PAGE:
Brian Fanelli

Saying No to Suicide

As suicide rates continue to rise among young people, students in high schools and colleges across the nation are finding that small, all-volunteer clubs can often make a big difference. They are opening chapters of the Yellow Ribbon Club, a national, nonprofit suicide prevention organization, to raise awareness about depression and suicide among their peers and get help to those who need it.

The Yellow Ribbon Club was founded in 1994. Its creators, Dale and Dar Emme, lost their son, Mike Emme, to suicide. The organization now has over 100 chapters in the United States, and it also has chapters in Australia, Canada and Scotland.

The Club grew as a response to the alarming suicide statistics, especially among young people. Each year, around 5,000 people ages 15-24 commit suicide, and it is the third leading cause of death among people ages 15-24, according to the U.S. Department of Health and Human Services' National Strategy for Suicide Prevention and the Massachusetts Alliance of Samaritan Suicide Prevention Services.

Candace Lohr, a junior at Avon Grove High School in Pennsylvania and vice president of her school's Yellow Ribbon Club chapter, has friends that were depressed and wanted to do something to raise awareness about the issue, as well as help her friends. "Depression is fairly common," she said. "Sometimes people really don't see it is a problem until it's too late."

Lohr became involved with her school's group -- which has been around for two years -- when she started chatting with people in the club and saw a commercial for it.

Her school's group raises awareness through education. Throughout the school year, members visit different classrooms and hand out information to students about depression and ways to help, hoping that students will realize that it is a serious problem. "I think it's more of a problem than people suspect it is people don't talk about it that much," said Danielle Wolf, president of the school's chapter. Like Lohr, Wolf joined the organization because she had friends that were depressed.

Suicide rates have risen dramatically over the years among young people. The suicide rate among people ages 15-24 was 4.5 deaths per 100,000 residents in the '50s. By 2002, the number rose to 9.9 per 100,000 residents, according to the Center for Disease Control and Prevention. Nearly half of all college students admit feeling depressed at some point in time, and 14.9 percent meet the criteria for clinical depression, according to a 2004 survey by the American College Health Association.

Experts have listed various causes for depression, including stress, relationship problems, genetics and a chemical imbalance of the brain's neurotransmitters. Some blame increasing isolation for depression. According to a recent study published in the Washington Post, a quarter of Americans say they have no one to talk to and confide in.

Some of the most common symptoms of depression include a sudden loss of interest in favorite activities, restlessness, decreased energy, a loss or gain of weight, irregular sleeping hours, and feelings of hopelessness and pessimism.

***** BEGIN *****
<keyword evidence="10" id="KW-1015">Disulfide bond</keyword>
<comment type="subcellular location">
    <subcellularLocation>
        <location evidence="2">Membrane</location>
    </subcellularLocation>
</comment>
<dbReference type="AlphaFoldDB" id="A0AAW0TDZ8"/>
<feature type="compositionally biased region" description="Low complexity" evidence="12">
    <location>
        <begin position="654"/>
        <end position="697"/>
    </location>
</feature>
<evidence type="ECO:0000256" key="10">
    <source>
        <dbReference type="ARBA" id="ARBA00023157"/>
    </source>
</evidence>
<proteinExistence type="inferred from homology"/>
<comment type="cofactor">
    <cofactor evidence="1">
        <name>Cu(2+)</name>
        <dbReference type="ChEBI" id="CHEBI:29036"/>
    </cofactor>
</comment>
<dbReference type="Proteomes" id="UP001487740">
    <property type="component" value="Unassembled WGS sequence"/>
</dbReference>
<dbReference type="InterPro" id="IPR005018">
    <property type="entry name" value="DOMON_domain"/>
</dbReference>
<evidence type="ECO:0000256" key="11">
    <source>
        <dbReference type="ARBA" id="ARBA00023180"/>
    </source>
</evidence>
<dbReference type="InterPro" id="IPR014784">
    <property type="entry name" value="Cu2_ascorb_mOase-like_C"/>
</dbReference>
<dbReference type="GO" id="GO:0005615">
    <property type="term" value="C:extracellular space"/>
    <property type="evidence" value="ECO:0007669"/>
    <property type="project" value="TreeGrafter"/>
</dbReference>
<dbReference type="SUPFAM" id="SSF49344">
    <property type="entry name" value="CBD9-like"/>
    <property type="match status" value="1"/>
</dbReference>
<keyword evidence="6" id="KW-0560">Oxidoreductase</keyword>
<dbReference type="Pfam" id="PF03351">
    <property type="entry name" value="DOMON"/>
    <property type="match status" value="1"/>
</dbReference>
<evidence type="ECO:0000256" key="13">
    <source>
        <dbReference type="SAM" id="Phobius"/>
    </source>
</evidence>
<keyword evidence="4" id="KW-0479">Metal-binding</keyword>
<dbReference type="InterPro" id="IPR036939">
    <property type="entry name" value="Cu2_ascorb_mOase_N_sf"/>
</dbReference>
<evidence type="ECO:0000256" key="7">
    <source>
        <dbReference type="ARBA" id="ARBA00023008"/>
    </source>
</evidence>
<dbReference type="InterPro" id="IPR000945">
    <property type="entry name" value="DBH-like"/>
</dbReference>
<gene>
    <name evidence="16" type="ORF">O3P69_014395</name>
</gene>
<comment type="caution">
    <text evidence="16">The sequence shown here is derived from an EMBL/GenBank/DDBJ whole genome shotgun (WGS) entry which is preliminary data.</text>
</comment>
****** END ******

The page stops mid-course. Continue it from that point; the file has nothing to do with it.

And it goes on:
The members of the Yellow Ribbon Club at Avon Grove High School held more events to stop suicide and depression that they found effective. One of the most popular was a recent movie screening of "The Dead Poet's Society," a film where one of the characters, Neil Perry (Robert Sean Leonard), kills himself because of personal struggles with his father.

Lohr hopes that the different events touched community members and parents and sparked a discussion about the issue. "Sometimes parents are in denial about their child having any type of mental issue," she said. "We're trying to help people realize that it's not a bad thing to be depressed, and it can be fixed."

With only a year until graduation, Lohr and Wolf want to leave the club with enough members to carry on their work. "I want the club to continue, gain more strength and reach the goal of really making people understand about depression and suicide," Lohr said.

This summer, Wolf and Lohr plan to visit neighboring schools and promote the Yellow Ribbon Club. "We originally just wanted to send some informational packets to different schools and guidance offices we thought if we actually went to the school, it might make a bigger impact," said Wolf.

Lohr emphasized that students helping students is one of the best defenses against depression and suicide. "If students can't reach out to their peers, it's difficult to save lives and make the statistics go down," she said. "If more people know about it, more people would be willing to accept it, get help and move on."

When someone is depressed, Wolf believes that a friend has a responsibility to help. "If you're unaware of a hotline in your area you can always call the police, she said. "Take everything seriously."

Losing a Founding Father of Punk Rock

Johnny Ramone�s unfortunate, untimely death is heart-breaking news but it can also serve as a reminder of the massive impact The Ramones have had on punk rock, the music world and underground counter-culture, in general.
The Ramones started playing music together before I was born. Their raw, groundbreaking sound made the New York venue CBGBs notorious in the mid- 1970s, but that was just the beginning. Twenty years later, when I dove into the punk rock scene in high school, I soon realized their power and passion had a lot to do with the influence they�d had on punk rock music.